The Standing Commission on Liturgy and Music met yesterday afternoon. One of the top topics was the future of commemorations and the state of the Episcopal sanctoral calendar. I had pulled together the work of the subcommittee into a document which was further modified by committee and which was subsequently posted to the SCLM blog where we asked for feedback. Based on the feedback and discussion in the SCLM, we will be moving forward with a reconfiguration of HWHM tentatively retitled “A Great Cloud of Witness” (likely with a clear and descriptive functional title appended to the Scriptural phrase…).
Here are the key features of the recommendations:
- We clarify that the sanctoral calendar of the Episcopal Church consists of those days celebrated by all—the Principal Feasts and Holy Days of the Book of Common Prayer—and that the calendar in the prayer book reflect this.
- We clarify that all other days are—as they have always been—optional. They can be celebrated or not at the discretion of the presider or parish.
- We move away from a canonization model. Instead, the resource follows a “family history” model and identifies people who have been significant and important for the church being the church in the 21st century.
- The recognition of sanctity of any of the people either on or off the list is a local decision.
- The central ecclesial act of recognizing a saint is eucharistic celebration. In order to clarify that the list of names and the resource is not a sanctoral calendar, entries will contain a collect for devotional purposes but not full eucharistic propers. However, suggestions for appropriate propers will be provided should a local community choose to honor a given person or group as a saint or saints.
- Speaking of collects, the prayers currently contained in HWHM will be overhauled. We agreed that the goal is for each commemoration to have an actual collect that is appropriate for worship (not a supplementary mini-bio as one person said in the meeting…). However, given the scope of work, some entries may share appropriate Common collects if unique rewrites cannot be completed for all.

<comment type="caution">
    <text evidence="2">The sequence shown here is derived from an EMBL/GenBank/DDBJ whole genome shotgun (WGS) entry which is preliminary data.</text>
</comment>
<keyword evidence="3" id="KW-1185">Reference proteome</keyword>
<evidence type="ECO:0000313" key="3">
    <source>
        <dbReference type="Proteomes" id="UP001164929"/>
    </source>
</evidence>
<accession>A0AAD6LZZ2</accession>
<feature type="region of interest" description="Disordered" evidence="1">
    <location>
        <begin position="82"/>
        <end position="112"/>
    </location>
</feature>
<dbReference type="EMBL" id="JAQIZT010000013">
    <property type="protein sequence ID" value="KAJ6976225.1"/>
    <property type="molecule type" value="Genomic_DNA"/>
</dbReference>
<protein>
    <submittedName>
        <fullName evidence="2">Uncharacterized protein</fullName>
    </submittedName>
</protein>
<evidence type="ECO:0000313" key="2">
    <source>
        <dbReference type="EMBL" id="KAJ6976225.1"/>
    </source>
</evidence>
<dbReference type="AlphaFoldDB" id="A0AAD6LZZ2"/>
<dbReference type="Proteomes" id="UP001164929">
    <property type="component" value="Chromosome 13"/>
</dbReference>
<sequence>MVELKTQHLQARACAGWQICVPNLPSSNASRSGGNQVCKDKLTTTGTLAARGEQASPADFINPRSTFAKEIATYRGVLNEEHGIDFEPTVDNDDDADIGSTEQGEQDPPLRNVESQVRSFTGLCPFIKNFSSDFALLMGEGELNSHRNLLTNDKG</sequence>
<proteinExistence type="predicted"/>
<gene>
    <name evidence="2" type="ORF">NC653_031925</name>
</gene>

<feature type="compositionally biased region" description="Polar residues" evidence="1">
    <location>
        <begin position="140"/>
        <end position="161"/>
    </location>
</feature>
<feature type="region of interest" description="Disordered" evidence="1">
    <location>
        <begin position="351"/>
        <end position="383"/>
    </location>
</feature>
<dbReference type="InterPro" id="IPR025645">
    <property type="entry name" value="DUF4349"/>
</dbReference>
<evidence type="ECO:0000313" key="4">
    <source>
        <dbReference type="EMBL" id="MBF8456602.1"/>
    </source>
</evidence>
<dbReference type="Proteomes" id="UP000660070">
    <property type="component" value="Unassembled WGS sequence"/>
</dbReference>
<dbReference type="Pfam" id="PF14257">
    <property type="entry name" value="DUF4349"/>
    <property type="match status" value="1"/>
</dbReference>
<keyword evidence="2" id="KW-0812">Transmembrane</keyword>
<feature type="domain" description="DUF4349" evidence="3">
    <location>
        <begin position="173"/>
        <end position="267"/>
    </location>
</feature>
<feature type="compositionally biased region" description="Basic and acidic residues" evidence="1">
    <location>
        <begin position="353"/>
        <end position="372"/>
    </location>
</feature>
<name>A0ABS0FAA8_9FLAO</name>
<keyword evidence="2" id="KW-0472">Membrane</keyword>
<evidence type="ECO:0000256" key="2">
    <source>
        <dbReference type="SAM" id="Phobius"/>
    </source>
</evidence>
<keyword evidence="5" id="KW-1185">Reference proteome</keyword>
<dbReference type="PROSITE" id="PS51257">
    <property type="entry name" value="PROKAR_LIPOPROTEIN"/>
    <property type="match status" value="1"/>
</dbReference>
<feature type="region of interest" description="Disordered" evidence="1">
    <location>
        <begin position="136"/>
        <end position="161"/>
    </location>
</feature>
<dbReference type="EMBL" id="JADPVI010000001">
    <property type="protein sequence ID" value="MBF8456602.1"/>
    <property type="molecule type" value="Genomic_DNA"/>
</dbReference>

- The bios will also be redone to remove errors and to highlight Christian discipleship.
- Because this is not a sanctoral calendar there will be a clause in the criteria allowing for extremely occasional inclusion of non-Christian people with the clear understanding that the bio needs to be upfront about the fact that this is an exception and be equally clear on how the person’s life, witness, work, whatever directly connects to the church’s understanding of Christian discipleship. For example, all of the Dorchester Chaplains will be included—even Rabbi Goode—because the a significant part of the witness of this group is their ecumenical nature. To leave out Rabbi Goode would undercut an important aspect of the commemoration. Is anyone suggesting that Rabbi Goode is a Christian, “anonymous” or otherwise? No. Is his inclusion here indicating that the Episcopal Church now thinks of him as a saint? No. Instead, it recognizes that he was an integral part of a heroic gesture of compassion and ecumenical cooperation that local congregations are free to observe or not at their discretion.
- The Weekday Temporal material and the Commons for Various Occasions will be collected together and will receive greater emphasis as equally valid alternatives on non-festal days.
There are other things that haven’t been fully decided that still remain to be hashed out. Too, none of this is official until General Convention renders a decision on it. GC may decide to scrap the whole thing and go back to HWHM. However, this represents what we’re working to pull together and put before convention.
As regular readers know, I don’t consider this a perfect solution. There are a number of things I would do differently if it were up to me, but it’s not—this is part of a church-wide process that must satisfy a wide range of theological and political positions. However, it is a workable solution, and addresses many of the flaws identified in HWHM. Whether we’ve just created new flaws, only time will tell…
The British Library’s Medieval Manuscripts blog is starting a series on saints! I’m particularly pleased to see this as I’m turning back to thinking about such things as I’m gearing up for the work on the SCLM’s proposal regarding our sanctoral kalendar and celebrations.
Here’s the front image for the Hours of the Holy Trinity in the Taymouth Book of Hours according to the Sarum Use (f. 32v). The whole thing can be found here at the British Library: (http://www.bl.uk/manuscripts/FullDisplay.aspx?ref=Yates_Thompson_MS_13&index=2) Why? Because it’s awesome!
The attempt to fund an electronic version of the Anglican Breviary did not succeed. I do think that the Kickstarter model is a good one, and I can definitely see doing some projects through it. However, This one didn’t quite work out. I’ll have to ponder what didn’t work and what might work…